I wiped the arm off, slipped the mount on, then, I put some anti-seize onto the mount bolts and threaded them partially (7-8 truns ?)into the car. Then, I spun the nut on as far as i could by hand. I then pried the arm down enough to get the torque wrench onto the nut. Torqued to 137ftlbs.
At this point, do the same procedure to the other side of the car. Double check the work, the position of the prothane parts, etc.
Then, I ran the mount bolts up as far as possible but I only wrenched them 'snug' (less than 10-15 ft lbs I'm sure). Now, replace the wheels, remove the jacks, lower the car. I bounced the car at each corner and at the front several times. This should shift the mount to a neutral position in its slotted mount holes. With the car on the ground, I slithered my fat gut under there, I torqued the outer bolts on both sides to 80ftlbs, to help hold the mount without shifting it too much. Then ,I torqued the inner bolts to 180 ft lbs. Then, I re-torqued the first, outer, bolts to full 180 ft lbs. (more on this in a moment)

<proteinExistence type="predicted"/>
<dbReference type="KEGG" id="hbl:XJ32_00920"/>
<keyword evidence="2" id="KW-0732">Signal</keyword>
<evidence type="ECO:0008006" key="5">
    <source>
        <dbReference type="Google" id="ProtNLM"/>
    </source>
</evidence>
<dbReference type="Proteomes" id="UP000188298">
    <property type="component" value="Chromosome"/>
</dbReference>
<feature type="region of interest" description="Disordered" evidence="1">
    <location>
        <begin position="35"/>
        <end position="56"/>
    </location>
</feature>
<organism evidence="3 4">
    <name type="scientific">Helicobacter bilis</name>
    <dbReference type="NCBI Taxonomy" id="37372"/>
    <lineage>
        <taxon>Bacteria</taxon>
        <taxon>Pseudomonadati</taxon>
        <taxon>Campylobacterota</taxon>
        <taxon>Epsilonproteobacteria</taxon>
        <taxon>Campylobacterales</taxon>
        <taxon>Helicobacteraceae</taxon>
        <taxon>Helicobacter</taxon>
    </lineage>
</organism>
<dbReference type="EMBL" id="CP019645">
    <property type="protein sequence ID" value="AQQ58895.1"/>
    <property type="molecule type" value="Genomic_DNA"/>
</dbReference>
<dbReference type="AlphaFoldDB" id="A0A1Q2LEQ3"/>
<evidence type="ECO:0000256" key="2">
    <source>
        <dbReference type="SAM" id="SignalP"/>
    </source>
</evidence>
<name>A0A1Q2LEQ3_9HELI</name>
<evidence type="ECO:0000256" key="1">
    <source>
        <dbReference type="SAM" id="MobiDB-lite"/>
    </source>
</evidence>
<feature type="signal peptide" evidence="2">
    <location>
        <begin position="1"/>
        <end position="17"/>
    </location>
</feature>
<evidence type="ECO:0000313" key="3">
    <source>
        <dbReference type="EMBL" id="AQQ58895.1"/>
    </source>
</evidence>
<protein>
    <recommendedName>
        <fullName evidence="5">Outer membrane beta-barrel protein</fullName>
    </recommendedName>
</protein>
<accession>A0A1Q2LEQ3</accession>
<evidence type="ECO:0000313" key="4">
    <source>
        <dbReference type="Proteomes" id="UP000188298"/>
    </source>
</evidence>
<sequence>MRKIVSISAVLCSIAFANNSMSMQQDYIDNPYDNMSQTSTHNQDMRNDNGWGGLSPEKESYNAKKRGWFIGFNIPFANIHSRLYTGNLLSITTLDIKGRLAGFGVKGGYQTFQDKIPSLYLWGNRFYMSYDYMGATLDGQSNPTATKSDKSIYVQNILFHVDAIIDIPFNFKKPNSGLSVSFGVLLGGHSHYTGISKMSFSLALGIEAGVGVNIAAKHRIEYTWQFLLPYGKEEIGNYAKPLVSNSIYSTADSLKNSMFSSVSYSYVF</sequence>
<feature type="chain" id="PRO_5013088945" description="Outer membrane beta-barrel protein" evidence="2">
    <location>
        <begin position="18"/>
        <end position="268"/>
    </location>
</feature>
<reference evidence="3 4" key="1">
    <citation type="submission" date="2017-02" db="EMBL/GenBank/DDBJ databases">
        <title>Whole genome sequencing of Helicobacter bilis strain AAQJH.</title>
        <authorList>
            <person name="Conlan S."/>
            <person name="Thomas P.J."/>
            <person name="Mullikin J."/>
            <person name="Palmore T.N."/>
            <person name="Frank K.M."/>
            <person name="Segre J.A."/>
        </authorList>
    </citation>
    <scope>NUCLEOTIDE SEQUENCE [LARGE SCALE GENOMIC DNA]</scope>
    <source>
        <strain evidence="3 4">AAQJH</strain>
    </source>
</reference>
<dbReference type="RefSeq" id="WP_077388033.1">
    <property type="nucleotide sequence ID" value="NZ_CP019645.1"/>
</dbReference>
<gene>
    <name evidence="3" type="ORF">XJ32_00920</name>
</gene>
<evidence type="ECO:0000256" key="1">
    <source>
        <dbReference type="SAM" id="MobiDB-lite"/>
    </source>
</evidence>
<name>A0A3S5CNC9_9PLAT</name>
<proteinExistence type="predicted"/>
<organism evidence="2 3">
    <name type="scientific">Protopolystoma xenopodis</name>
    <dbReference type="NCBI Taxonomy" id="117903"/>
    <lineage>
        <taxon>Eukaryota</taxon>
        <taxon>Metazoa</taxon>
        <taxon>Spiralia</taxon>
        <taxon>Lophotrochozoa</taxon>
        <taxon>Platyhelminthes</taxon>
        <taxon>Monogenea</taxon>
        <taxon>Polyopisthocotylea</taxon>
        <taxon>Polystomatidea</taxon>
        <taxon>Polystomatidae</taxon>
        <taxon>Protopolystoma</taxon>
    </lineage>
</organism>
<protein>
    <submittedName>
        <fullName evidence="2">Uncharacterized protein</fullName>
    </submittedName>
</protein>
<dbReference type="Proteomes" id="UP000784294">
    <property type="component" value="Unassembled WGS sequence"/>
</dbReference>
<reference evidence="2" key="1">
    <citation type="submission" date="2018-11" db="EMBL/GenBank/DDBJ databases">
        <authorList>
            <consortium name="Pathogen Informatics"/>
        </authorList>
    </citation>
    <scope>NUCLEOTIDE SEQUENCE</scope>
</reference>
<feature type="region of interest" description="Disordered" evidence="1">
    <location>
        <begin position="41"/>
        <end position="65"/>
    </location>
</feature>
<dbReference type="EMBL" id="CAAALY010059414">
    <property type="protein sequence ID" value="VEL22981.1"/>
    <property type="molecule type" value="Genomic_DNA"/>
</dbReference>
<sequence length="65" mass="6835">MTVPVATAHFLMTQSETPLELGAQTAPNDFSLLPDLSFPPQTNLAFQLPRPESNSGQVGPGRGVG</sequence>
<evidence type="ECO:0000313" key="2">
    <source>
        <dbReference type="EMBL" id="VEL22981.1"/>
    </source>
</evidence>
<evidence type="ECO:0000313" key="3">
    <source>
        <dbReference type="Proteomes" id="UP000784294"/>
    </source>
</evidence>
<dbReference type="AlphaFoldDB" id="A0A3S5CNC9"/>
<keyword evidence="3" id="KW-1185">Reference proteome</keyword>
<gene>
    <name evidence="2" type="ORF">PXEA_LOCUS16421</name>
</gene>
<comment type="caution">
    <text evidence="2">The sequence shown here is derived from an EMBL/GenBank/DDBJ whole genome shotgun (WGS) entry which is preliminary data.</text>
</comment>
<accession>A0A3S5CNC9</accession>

I torqued my lug-nuts on both wheels, cleared my gear outta the way and drove the car around a little, I even purposely drove over some speed humps in a parking lot. One side at a time and then directly over. I went back home and re-torqued the bolts. I plan to torque them again in a few hundred miles.
the reason I used anti-seize and am torquing the bolts 3 times, is because my wrench only goes to 150ftlbs. I'm hoping that the anti-seize and multiple torquing sessions will get me close to the actual clamping pressure required. I can't recommend anyone do what i did, just explaining my approach. The manual clearly calls for 180ftlbs.
As said, any increase in handling 'crispness' is subtle, the xtra harshness is not. maybe the poly will get better with age but, i wish i had just saved my pennies for a while and installed OEM bushings. I would mind it less if this had been my WRX, but the Outback is my wife's car and she already noticed some new 'noise'. uh-oh